• Pyrimethamine (Daraprim). This fights infections caused by microscopic organisms. It can block the body's use of folic acid. Other possible side effects with long-term use include bone marrow suppression and liver toxicity.
  • Leucovorin calcium helps correct the effects of pyrimethamine on folic acid activity.
  • Sulfadiazine is an antibiotic often prescribed with pyrimethamine. Other medication includes clindamycin (Cleocin), azithromycin (Zithromax) and others.

Treatment for infants

Drug treatment for infants may last 1 to 2 years. Regular and frequent follow-up appointments are needed to watch for side effects, vision problems, and physical, intellectual and overall development.

Additional treatment for eye disease

In addition to the regular drug treatment, eye disease also may be treated with anti-inflammatory steroids called glucocorticosteroids.

Preparing for an appointment

You're likely to start by seeing your health care provider. If you're pregnant, you'll likely see your obstetrician. You also may see a provider who specializes in fetal health, called a perinatologist. In some cases, you'll see a provider who specializes in infectious diseases.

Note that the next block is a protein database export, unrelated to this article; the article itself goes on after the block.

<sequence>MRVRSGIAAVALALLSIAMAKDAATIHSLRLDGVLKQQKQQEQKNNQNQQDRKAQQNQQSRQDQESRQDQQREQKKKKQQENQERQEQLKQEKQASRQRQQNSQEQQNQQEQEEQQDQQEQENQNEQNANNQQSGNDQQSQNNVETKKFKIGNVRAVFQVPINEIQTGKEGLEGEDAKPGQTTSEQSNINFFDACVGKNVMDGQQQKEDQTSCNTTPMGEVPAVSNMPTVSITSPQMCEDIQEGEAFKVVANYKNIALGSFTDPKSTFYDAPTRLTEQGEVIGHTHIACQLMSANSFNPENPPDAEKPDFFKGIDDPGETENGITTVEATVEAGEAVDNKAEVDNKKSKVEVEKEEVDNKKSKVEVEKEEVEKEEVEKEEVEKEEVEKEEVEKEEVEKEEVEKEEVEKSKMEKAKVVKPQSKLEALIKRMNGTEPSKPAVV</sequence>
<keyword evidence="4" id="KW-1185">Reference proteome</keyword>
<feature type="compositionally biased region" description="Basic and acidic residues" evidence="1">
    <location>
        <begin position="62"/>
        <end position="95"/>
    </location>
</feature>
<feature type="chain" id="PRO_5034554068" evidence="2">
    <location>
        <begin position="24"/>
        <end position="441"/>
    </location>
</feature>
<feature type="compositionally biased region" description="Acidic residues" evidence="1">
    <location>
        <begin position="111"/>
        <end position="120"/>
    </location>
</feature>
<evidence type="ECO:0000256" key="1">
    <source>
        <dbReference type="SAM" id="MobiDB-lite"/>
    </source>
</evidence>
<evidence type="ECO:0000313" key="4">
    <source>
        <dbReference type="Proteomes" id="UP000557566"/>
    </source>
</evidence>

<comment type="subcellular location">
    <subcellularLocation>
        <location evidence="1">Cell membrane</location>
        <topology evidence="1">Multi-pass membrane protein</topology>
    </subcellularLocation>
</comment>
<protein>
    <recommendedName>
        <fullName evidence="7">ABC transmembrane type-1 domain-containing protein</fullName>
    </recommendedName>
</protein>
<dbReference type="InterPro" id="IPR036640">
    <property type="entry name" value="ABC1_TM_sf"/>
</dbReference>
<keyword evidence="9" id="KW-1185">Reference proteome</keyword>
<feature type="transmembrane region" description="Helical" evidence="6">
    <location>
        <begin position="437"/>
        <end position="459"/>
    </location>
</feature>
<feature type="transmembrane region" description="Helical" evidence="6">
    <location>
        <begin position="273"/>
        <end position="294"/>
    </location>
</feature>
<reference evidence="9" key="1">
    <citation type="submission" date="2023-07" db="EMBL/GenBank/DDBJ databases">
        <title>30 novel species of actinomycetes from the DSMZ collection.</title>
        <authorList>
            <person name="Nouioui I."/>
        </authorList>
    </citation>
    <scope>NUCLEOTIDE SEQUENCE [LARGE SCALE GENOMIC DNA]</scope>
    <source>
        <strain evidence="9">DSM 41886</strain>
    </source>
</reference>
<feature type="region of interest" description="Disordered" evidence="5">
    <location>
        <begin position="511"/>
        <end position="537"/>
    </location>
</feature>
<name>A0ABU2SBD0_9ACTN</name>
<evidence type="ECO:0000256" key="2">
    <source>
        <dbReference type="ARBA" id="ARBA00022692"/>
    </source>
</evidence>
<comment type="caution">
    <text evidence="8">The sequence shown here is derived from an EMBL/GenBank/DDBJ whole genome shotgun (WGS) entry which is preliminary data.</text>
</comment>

You can prepare for your appointment by being ready to answer the following questions:

  • What are your symptoms?
  • When did they start?
  • Have you been diagnosed with toxoplasmosis in the past?
  • Do you have a cat? Is it an indoor or outdoor cat? Do you change the litter?
  • Have you recently eaten raw or undercooked meat or fish?
  • Have you had unpasteurized goat's milk products?
  • Do you garden or work outdoors? Do you wear gloves?
  • What medications, vitamins or supplements do you take?

Content From Mayo Clinic Updated:
© 1998-2022 Mayo Foundation for Medical Education and Research (MFMER). All rights reserved. Terms of Use